Total Nonagricultural Employment
|Source: U.S. Bureau of Labor Statistics/Haver Analytics|
Total nonagricultural employment is the measure of the economy’s job count most commonly used by economists. Employment is estimated from the Current Employment Survey, which is administered to private, non-farm businesses and government offices and includes questions on the number of jobs, wages, hours, and other measures of work force activity. It should be noted that this employment figure is a measure of the number jobs, not the number of people who have a job. If a person holds two jobs, both are counted. People who are self-employed are not counted and full-time jobs are not differentiated from part-time jobs.
Employment changes reflect the business cycle, with the job count generally increasing during the expansionary segment of an economic cycle, and contracting in the recessionary period. This chart displays New England’s employment compared to that of the United States, both indexed to January 2000 levels. The region’s employment path was similar to that of the United States throughout most of the 1970s and 1980s. In the late 1980s, however, employment levels dropped sooner and more steeply in New England than in the United States, as the region suffered more than the rest of the country during the recession of the early 1990s. Employment grew steadily between the 1990-1991 and the 2001 recessions. However, New England has since grown more slowly than the United States. In the aftermath of the 2008-2009 recession, growth rates for the United States and New England have been similar.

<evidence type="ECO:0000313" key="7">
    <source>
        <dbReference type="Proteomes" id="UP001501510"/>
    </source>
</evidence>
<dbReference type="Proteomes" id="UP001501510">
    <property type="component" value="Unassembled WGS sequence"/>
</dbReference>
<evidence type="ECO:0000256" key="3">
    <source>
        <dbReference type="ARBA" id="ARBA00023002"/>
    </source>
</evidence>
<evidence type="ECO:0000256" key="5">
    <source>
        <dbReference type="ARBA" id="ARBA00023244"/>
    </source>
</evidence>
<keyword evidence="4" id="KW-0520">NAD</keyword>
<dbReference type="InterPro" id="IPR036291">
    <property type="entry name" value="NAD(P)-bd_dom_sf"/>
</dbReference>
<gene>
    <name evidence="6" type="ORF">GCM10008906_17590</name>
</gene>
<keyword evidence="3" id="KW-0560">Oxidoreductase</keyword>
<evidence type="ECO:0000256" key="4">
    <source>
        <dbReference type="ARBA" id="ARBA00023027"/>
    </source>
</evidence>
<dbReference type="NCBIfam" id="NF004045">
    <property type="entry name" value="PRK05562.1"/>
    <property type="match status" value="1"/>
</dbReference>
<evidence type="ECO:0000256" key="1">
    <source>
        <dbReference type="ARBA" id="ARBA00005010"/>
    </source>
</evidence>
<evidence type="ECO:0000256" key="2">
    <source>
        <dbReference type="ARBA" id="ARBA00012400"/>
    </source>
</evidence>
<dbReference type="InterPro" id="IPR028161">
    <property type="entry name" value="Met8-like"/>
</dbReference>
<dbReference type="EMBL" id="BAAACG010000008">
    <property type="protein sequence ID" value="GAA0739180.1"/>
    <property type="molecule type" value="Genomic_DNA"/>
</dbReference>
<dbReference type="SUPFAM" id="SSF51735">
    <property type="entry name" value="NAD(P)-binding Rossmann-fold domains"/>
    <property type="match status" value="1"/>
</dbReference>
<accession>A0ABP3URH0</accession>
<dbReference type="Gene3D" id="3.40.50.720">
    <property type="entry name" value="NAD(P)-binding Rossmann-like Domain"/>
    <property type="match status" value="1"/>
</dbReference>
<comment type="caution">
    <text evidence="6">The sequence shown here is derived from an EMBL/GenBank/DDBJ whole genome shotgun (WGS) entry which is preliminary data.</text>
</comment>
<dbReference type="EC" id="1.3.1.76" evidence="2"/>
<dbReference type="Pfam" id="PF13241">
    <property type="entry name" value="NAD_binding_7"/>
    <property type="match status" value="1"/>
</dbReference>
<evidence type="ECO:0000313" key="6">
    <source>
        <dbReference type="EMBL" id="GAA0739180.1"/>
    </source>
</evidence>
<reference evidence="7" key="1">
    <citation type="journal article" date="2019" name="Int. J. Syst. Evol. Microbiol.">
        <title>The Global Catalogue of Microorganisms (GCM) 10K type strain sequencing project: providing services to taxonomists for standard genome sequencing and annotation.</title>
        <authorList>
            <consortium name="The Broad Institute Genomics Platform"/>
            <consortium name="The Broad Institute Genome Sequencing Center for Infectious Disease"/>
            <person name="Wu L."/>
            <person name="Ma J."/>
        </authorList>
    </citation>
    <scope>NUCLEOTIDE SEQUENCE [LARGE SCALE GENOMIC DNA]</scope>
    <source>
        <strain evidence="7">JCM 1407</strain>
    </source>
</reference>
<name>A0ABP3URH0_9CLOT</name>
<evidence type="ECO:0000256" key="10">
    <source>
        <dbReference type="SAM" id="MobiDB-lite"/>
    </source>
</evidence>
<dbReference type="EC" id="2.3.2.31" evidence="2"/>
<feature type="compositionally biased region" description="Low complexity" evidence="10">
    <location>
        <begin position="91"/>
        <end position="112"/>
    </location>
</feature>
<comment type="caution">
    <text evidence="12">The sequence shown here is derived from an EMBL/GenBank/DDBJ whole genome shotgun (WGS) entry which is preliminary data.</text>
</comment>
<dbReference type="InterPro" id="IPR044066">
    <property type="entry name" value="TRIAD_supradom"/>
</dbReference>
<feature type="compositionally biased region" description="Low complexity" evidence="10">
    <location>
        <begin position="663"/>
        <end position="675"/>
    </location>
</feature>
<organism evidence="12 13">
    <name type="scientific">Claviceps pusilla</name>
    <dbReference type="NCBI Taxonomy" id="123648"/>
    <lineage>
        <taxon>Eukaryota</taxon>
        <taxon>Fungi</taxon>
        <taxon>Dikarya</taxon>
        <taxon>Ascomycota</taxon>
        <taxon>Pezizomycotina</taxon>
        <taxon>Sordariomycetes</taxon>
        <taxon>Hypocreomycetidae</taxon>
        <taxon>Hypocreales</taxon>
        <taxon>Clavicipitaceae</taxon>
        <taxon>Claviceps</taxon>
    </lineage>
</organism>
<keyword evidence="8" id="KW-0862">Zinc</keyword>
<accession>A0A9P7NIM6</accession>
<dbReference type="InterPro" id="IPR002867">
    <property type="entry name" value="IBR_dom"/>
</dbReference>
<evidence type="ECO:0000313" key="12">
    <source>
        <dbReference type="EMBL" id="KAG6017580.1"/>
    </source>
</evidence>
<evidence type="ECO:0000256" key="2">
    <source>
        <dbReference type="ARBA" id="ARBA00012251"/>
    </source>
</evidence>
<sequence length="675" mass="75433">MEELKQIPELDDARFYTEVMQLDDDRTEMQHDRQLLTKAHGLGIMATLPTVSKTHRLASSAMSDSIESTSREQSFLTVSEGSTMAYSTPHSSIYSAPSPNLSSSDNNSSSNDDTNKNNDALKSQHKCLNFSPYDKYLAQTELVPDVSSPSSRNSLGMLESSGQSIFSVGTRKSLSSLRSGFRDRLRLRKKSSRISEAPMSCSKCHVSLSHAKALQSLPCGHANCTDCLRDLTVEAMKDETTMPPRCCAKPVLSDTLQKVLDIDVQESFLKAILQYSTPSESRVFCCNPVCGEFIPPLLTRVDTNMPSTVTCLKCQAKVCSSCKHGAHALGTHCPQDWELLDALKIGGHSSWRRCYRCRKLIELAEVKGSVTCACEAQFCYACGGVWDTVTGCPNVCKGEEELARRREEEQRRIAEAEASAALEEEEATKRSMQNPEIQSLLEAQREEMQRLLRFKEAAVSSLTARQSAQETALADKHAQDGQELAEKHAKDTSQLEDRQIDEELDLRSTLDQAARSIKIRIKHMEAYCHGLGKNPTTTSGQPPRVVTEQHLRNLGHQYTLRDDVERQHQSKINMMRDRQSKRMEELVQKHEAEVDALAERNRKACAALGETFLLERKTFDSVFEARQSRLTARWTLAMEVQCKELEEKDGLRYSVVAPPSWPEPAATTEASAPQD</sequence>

Detailed data for the United States and New England are available in our Indicators database.